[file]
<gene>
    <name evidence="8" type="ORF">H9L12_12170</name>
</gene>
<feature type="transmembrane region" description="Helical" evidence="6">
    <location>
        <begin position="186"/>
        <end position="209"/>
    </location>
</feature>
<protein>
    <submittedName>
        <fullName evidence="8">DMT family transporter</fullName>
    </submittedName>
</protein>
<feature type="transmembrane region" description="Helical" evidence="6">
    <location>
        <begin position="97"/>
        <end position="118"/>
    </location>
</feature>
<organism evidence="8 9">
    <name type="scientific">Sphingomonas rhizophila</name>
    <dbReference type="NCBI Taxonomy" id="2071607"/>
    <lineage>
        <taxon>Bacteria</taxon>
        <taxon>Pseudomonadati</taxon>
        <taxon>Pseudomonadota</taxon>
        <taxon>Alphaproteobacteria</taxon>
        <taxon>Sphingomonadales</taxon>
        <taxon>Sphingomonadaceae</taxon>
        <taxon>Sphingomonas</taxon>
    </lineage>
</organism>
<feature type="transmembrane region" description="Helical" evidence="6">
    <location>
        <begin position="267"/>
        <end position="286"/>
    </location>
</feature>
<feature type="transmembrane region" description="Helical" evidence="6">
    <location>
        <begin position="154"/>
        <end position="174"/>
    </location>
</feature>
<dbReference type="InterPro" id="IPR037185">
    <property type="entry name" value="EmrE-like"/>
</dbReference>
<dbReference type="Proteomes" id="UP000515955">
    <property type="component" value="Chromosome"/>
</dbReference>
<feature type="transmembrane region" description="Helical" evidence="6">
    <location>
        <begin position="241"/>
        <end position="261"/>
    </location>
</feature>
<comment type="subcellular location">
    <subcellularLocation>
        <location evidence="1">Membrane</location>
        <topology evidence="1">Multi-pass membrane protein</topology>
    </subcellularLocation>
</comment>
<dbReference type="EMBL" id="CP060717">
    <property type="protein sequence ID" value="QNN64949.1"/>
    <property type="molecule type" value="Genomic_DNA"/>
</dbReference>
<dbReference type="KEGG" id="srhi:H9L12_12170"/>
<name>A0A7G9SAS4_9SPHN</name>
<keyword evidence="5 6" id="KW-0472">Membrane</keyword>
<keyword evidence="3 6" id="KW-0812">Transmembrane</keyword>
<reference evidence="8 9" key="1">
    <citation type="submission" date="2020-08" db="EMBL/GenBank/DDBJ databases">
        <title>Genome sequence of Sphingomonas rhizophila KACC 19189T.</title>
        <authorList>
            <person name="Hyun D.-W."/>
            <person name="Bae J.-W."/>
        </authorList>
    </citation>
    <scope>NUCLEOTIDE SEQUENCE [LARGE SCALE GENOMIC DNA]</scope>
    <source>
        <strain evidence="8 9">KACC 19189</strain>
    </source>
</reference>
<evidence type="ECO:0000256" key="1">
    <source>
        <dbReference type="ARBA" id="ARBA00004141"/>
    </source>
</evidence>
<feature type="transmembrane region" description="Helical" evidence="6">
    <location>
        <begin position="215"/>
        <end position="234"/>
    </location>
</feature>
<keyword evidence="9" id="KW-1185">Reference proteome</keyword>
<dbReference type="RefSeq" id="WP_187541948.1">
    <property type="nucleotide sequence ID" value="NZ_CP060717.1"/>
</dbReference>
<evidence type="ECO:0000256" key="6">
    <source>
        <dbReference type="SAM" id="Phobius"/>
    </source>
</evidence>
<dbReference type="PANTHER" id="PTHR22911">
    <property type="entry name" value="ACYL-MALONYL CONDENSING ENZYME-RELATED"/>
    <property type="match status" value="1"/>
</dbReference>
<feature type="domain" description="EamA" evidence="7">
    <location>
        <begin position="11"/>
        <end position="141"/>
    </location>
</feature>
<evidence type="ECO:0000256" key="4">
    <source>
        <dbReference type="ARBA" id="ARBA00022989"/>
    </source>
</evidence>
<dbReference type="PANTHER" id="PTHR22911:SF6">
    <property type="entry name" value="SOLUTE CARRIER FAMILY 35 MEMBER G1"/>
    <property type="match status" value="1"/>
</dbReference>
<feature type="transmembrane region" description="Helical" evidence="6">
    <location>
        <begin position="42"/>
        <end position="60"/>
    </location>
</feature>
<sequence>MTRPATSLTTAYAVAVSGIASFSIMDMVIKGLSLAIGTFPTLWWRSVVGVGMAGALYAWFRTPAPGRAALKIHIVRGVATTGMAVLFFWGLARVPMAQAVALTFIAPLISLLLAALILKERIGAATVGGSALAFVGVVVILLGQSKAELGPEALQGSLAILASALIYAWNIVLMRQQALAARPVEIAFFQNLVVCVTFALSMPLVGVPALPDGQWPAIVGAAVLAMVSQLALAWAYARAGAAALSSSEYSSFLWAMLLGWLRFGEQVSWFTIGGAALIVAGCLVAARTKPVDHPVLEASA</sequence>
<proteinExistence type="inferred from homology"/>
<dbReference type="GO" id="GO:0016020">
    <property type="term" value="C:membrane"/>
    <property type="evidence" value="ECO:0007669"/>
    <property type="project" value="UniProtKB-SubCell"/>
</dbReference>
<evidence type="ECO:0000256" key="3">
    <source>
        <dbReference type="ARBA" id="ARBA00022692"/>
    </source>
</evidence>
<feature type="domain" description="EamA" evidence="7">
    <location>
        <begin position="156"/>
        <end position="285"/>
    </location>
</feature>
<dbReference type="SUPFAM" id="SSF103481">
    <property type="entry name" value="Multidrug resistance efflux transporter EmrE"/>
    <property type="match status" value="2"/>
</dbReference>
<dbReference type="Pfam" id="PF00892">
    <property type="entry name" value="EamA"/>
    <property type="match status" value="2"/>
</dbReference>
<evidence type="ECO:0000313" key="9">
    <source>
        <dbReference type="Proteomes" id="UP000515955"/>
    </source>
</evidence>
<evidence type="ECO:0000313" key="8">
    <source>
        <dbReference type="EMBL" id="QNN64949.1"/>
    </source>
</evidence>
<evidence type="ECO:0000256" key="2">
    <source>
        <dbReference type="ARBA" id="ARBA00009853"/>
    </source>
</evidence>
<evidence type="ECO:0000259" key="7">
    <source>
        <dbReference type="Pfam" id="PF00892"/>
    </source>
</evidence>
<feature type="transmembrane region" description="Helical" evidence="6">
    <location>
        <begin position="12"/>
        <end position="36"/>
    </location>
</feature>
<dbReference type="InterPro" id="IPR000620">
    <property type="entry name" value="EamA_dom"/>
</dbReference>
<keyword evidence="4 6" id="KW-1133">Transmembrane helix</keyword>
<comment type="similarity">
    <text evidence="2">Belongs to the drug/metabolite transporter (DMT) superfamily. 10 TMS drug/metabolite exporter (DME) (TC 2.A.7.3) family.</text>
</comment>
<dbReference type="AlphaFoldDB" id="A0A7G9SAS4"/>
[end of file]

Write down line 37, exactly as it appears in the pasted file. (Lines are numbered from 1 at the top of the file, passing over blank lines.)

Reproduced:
        <end position="286"/>